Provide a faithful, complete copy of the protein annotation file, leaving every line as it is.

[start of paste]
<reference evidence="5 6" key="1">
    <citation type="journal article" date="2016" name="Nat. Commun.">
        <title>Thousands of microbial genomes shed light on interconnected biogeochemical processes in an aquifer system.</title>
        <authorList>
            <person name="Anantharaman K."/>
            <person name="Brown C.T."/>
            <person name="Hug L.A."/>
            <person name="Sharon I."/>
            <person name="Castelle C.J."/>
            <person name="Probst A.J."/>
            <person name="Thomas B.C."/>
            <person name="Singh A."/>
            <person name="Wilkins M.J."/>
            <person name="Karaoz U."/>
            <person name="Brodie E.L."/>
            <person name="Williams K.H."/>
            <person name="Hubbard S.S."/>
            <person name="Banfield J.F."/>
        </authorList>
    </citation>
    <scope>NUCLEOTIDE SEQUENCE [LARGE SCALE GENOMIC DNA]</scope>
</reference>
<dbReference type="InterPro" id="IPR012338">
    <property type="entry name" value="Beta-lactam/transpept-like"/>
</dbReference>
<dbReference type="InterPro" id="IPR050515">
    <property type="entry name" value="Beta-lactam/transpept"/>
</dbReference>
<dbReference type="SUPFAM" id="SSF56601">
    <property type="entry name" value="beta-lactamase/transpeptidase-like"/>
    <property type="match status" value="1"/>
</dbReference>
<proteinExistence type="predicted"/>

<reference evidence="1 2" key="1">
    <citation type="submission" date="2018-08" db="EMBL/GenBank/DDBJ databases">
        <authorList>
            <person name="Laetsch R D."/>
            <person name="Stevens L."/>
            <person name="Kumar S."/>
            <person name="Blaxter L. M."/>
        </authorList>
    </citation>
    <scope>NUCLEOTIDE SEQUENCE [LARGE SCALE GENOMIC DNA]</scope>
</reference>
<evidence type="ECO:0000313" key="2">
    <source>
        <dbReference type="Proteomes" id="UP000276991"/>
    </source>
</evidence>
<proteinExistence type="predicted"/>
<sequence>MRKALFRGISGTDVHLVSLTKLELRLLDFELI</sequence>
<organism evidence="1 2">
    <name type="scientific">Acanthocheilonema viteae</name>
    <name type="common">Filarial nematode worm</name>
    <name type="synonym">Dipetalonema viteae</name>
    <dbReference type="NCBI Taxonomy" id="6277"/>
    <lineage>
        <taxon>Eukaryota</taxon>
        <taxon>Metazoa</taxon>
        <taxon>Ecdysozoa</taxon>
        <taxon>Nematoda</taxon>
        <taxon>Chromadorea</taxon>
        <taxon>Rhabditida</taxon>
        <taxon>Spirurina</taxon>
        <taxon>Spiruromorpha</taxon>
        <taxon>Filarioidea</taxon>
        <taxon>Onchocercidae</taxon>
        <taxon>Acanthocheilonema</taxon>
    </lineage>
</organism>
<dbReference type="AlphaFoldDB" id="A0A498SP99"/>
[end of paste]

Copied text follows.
<reference evidence="5 6" key="1">
    <citation type="journal article" date="2016" name="Nat. Commun.">
        <title>Thousands of microbial genomes shed light on interconnected biogeochemical processes in an aquifer system.</title>
        <authorList>
            <person name="Anantharaman K."/>
            <person name="Brown C.T."/>
            <person name="Hug L.A."/>
            <person name="Sharon I."/>
            <person name="Castelle C.J."/>
            <person name="Probst A.J."/>
            <person name="Thomas B.C."/>
            <person name="Singh A."/>
            <person name="Wilkins M.J."/>
            <person name="Karaoz U."/>
            <person name="Brodie E.L."/>
            <person name="Williams K.H."/>
            <person name="Hubbard S.S."/>
            <person name="Banfield J.F."/>
        </authorList>
    </citation>
    <scope>NUCLEOTIDE SEQUENCE [LARGE SCALE GENOMIC DNA]</scope>
</reference>
<dbReference type="InterPro" id="IPR012338">
    <property type="entry name" value="Beta-lactam/transpept-like"/>
</dbReference>
<dbReference type="InterPro" id="IPR050515">
    <property type="entry name" value="Beta-lactam/transpept"/>
</dbReference>
<dbReference type="SUPFAM" id="SSF56601">
    <property type="entry name" value="beta-lactamase/transpeptidase-like"/>
    <property type="match status" value="1"/>
</dbReference>
<proteinExistence type="predicted"/>

<reference evidence="1 2" key="1">
    <citation type="submission" date="2018-08" db="EMBL/GenBank/DDBJ databases">
        <authorList>
            <person name="Laetsch R D."/>
            <person name="Stevens L."/>
            <person name="Kumar S."/>
            <person name="Blaxter L. M."/>
        </authorList>
    </citation>
    <scope>NUCLEOTIDE SEQUENCE [LARGE SCALE GENOMIC DNA]</scope>
</reference>
<evidence type="ECO:0000313" key="2">
    <source>
        <dbReference type="Proteomes" id="UP000276991"/>
    </source>
</evidence>
<proteinExistence type="predicted"/>
<sequence>MRKALFRGISGTDVHLVSLTKLELRLLDFELI</sequence>
<organism evidence="1 2">
    <name type="scientific">Acanthocheilonema viteae</name>
    <name type="common">Filarial nematode worm</name>
    <name type="synonym">Dipetalonema viteae</name>
    <dbReference type="NCBI Taxonomy" id="6277"/>
    <lineage>
        <taxon>Eukaryota</taxon>
        <taxon>Metazoa</taxon>
        <taxon>Ecdysozoa</taxon>
        <taxon>Nematoda</taxon>
        <taxon>Chromadorea</taxon>
        <taxon>Rhabditida</taxon>
        <taxon>Spirurina</taxon>
        <taxon>Spiruromorpha</taxon>
        <taxon>Filarioidea</taxon>
        <taxon>Onchocercidae</taxon>
        <taxon>Acanthocheilonema</taxon>
    </lineage>
</organism>
<dbReference type="AlphaFoldDB" id="A0A498SP99"/>